In this section, the relationship between parents’ awareness of their adolescents Internet use and their adolescents’ self-report of their Internet use was examined. For the continuous variables such as frequency of use, correlations and paired t-tests were used to examine the relationships between parent-reported and adolescents’ self-reported frequency of use. Analysis of variance and multiple regression were used to examine the sex differences in frequency of use. For the categorical variables such as visiting inappropriate websites, and risky internet behavior, chi-squared analyses were used to examine the association between parent-reported and adolescents’ self-reported frequency of use.

Frequency of Use

Parent-reported frequency of use was significantly correlated with adolescents self-reported frequency of Internet use (r(165) = 0.52, p < 0.0001). Adolescents reported a mean of 11.35 h of use a week, (SD = 15.39) while parents reported that their adolescents spent a mean of 8.64 h (SD = 11.37). A paired t-test indicated that compared with their parents, adolescents reported spending a significantly greater number of hours on the Internet (t(159) = 2.51, p < 0.05). For adolescent-reported frequency of use, a two-way analysis of variance (ANOVA) by adolescent sex and parent sex indicated no significant relationship. Similarly, for parent-reported frequency of use, a two-way ANOVA by adolescent sex and parent sex indicated no significant relationship.

Multiple regression analysis was used to examine whether parent sex and adolescent sex moderated the relationship between parent-reported and adolescent self-reported frequency of use. With parent-reported frequency of use as the outcome variable, the following were entered into the regression model as predictor variables: parent sex, adolescent sex, adolescent self-reported frequency of use, and the following interaction terms: parent sex by frequency of use, adolescent sex by frequency of use, and parent sex by adolescent sex by frequency of use (three-way interaction term). The three-way interaction term was significant indicating that the combination of parent sex and adolescent sex was a significant moderator between parent-reported and adolescent self-reported frequency of use (t(153) = -3.41, p < 0.001). Figure 1 illustrates the moderating effect of parent sex and adolescent sex. The nature of the interaction was such that the association between fathers and sons in reporting frequency of use was lower compared with the associations between the other combinations of parents and their adolescents —that is, mothers with sons, mothers and daughters, as well as fathers and daughters.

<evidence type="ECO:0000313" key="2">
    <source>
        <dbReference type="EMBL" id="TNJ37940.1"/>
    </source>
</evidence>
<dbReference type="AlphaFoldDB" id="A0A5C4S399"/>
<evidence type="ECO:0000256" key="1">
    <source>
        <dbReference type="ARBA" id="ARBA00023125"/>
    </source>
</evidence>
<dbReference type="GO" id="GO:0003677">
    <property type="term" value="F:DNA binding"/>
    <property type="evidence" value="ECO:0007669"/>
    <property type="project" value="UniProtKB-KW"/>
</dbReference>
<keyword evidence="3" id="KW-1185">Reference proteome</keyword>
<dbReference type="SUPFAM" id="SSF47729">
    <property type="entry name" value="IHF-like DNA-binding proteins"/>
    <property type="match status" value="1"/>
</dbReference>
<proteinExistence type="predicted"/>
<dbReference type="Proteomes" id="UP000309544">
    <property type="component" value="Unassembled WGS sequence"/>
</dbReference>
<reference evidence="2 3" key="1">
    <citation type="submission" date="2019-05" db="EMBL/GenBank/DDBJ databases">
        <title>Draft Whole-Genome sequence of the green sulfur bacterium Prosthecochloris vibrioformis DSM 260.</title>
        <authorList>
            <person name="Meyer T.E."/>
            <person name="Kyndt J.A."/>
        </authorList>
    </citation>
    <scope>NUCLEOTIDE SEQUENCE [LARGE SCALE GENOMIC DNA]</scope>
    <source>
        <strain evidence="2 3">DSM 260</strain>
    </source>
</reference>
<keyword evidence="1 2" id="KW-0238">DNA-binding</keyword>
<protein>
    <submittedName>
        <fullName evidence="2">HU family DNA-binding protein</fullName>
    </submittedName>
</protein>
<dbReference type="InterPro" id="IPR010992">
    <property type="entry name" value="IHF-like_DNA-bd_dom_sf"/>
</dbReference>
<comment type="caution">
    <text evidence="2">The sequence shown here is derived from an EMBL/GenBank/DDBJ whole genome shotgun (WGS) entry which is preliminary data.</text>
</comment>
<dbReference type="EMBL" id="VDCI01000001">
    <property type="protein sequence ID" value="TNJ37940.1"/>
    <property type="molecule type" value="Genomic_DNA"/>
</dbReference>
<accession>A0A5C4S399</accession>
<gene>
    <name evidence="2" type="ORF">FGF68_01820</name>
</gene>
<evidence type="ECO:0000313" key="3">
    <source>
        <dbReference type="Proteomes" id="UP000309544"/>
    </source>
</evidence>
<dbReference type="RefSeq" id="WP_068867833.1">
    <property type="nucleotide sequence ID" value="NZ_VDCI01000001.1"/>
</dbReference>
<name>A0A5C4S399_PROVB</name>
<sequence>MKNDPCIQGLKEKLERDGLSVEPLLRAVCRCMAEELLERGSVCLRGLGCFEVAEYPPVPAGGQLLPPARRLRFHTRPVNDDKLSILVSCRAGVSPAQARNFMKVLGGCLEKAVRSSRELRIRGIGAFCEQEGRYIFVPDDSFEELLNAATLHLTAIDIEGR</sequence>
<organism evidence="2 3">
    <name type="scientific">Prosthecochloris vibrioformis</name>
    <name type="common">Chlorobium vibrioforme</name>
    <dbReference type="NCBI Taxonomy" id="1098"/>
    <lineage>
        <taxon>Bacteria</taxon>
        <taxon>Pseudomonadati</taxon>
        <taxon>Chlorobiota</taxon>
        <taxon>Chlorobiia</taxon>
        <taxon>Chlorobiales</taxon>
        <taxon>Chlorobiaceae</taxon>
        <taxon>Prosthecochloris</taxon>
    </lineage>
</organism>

https://static-content.springer.com/image/art%3A10.1007%2Fs12144-008-9038-6/MediaObjects/12144_2008_9038_Fig1_HTML.gif
Fig. 1

The moderating effect of sex of parent and sex of adolescent on the relationship between parent-reported and adolescent self-reported frequency of Internet use. Note. The figures illustrate the three-way interaction indicating how parent sex and adolescent sex moderate the relationship between parent-reported and adolescent-reported frequency of Internet use

Visiting Inappropriate Websites

A total of 69 (65.1%) out of the 106 boys, and 30 (50.8%) out of 59 girls reported that they had accidentally visited pornographic sites. A chi-squared analysis indicated that adolescent sex was not associated with likelihood of reporting have visited such pornographic sites (χ2 (1) = 3.21, p = 0.073). Fifty-two (49.1%) out of 106 boys and 16 (27.1%) out of 59 girls reported having accidentally visited a violent or gory website. A chi-squared analysis indicated that boys were more likely to have visited such sites than girls (χ2(1) = 7.53, p < 0.01).

As the number of subjects within cells was too low to allow categorical analyses by adolescent sex and parent sex, the following analyses examined the association between parent reports and adolescent reports of visiting inappropriate sites by parent sex. Table 2 shows the cross-tabulation of parents reporting that their adolescents have visited pornographic websites vs. adolescents reporting they have accidentally visited such sites. Mothers identified 21 (39.6%) out of the 53 teenagers who reported having visited pornographic sites. Fathers identified 18 (39.1%) of the 46 teenagers who reported having visited such sites. For both mothers and fathers the association between parent-report and adolescent reports of visiting such sites was significant (χ2(1) = 9.01, p < 0.001, and χ2(1) = 7.34, p < 0.01, respectively).
Table 2

Cross-tabulation of mothers and fathers reporting that their adolescents have visited pornographic (porn) websites vs. adolescents reporting they have accidentally visited such sites